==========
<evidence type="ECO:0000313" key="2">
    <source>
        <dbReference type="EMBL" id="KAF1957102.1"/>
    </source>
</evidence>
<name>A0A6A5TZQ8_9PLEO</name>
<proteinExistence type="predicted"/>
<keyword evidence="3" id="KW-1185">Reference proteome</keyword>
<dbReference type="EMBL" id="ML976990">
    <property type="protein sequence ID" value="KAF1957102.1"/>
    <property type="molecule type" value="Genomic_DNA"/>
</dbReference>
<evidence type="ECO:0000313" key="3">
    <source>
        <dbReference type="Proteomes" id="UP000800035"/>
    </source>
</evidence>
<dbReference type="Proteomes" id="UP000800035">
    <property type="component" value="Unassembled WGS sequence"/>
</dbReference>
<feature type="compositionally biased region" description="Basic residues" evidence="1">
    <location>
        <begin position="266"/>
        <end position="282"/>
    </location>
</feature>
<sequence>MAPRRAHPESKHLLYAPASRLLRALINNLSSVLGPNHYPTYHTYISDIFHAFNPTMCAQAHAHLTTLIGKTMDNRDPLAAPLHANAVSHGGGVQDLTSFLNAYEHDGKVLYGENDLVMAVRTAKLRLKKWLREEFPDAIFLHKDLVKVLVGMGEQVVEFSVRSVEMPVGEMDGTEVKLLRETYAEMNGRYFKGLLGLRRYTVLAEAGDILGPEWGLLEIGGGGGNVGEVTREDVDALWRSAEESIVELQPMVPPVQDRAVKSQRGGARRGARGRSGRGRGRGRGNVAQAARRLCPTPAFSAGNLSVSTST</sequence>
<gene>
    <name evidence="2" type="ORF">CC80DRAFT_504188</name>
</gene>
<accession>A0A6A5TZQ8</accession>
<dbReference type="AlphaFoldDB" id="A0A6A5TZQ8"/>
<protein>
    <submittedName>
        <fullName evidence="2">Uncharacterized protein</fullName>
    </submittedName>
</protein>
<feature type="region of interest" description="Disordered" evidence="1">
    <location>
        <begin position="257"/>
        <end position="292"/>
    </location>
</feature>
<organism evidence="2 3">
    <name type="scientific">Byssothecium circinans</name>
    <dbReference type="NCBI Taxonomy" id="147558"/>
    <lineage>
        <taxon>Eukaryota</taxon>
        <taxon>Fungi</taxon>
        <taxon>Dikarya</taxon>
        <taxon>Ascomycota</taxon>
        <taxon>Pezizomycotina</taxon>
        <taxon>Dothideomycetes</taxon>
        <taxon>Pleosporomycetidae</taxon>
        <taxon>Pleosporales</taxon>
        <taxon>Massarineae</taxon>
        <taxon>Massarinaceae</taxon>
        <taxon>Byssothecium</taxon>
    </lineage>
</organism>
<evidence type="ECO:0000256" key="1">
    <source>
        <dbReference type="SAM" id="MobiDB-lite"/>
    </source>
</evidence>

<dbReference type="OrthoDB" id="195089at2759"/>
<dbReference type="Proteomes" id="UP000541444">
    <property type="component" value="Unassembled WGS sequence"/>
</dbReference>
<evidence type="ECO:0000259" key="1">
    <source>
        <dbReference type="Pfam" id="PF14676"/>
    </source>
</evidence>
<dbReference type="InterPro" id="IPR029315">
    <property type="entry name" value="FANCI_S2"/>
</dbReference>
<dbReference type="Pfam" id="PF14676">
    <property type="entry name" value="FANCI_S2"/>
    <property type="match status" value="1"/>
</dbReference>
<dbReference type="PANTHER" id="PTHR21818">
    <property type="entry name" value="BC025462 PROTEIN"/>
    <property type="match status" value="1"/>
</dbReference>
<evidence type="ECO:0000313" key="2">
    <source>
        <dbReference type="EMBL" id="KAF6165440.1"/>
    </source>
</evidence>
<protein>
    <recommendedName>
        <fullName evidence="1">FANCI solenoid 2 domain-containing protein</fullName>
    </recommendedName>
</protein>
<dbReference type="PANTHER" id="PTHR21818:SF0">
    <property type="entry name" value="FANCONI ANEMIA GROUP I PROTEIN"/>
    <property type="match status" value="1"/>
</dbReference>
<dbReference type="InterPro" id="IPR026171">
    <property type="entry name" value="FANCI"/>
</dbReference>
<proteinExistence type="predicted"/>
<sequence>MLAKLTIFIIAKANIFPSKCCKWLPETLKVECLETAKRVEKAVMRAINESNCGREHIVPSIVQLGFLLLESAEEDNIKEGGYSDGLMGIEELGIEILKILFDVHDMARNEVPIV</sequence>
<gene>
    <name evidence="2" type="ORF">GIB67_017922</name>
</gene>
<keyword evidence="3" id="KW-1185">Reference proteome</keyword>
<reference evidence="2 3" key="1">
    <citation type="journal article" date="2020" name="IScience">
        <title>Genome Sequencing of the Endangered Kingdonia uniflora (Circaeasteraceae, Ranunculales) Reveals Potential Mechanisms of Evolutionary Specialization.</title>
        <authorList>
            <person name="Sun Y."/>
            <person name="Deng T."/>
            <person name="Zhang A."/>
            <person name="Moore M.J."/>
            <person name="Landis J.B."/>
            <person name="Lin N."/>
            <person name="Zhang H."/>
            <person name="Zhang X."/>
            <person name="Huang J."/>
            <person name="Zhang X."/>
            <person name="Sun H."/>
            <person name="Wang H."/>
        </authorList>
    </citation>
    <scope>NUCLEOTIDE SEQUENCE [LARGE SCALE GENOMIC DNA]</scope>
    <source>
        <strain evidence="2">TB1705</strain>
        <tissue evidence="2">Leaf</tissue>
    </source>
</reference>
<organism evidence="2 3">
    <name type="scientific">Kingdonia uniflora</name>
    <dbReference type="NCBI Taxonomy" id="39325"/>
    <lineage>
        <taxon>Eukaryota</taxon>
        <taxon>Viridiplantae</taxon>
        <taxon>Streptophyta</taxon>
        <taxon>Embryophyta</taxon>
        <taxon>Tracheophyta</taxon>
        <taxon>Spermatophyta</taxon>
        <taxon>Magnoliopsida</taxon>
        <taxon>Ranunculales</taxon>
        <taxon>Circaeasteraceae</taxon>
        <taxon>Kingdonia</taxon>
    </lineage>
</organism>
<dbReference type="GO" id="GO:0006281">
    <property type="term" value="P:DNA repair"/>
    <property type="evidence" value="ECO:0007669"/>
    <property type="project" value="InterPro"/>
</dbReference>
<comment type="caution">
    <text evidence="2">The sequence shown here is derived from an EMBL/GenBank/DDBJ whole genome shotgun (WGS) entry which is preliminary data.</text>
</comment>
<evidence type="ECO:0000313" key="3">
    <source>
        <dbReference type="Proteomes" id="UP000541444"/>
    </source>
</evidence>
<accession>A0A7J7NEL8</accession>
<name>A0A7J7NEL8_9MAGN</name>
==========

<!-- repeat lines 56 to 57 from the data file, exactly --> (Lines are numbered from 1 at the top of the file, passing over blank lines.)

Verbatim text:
        <taxon>Massarineae</taxon>
        <taxon>Massarinaceae</taxon>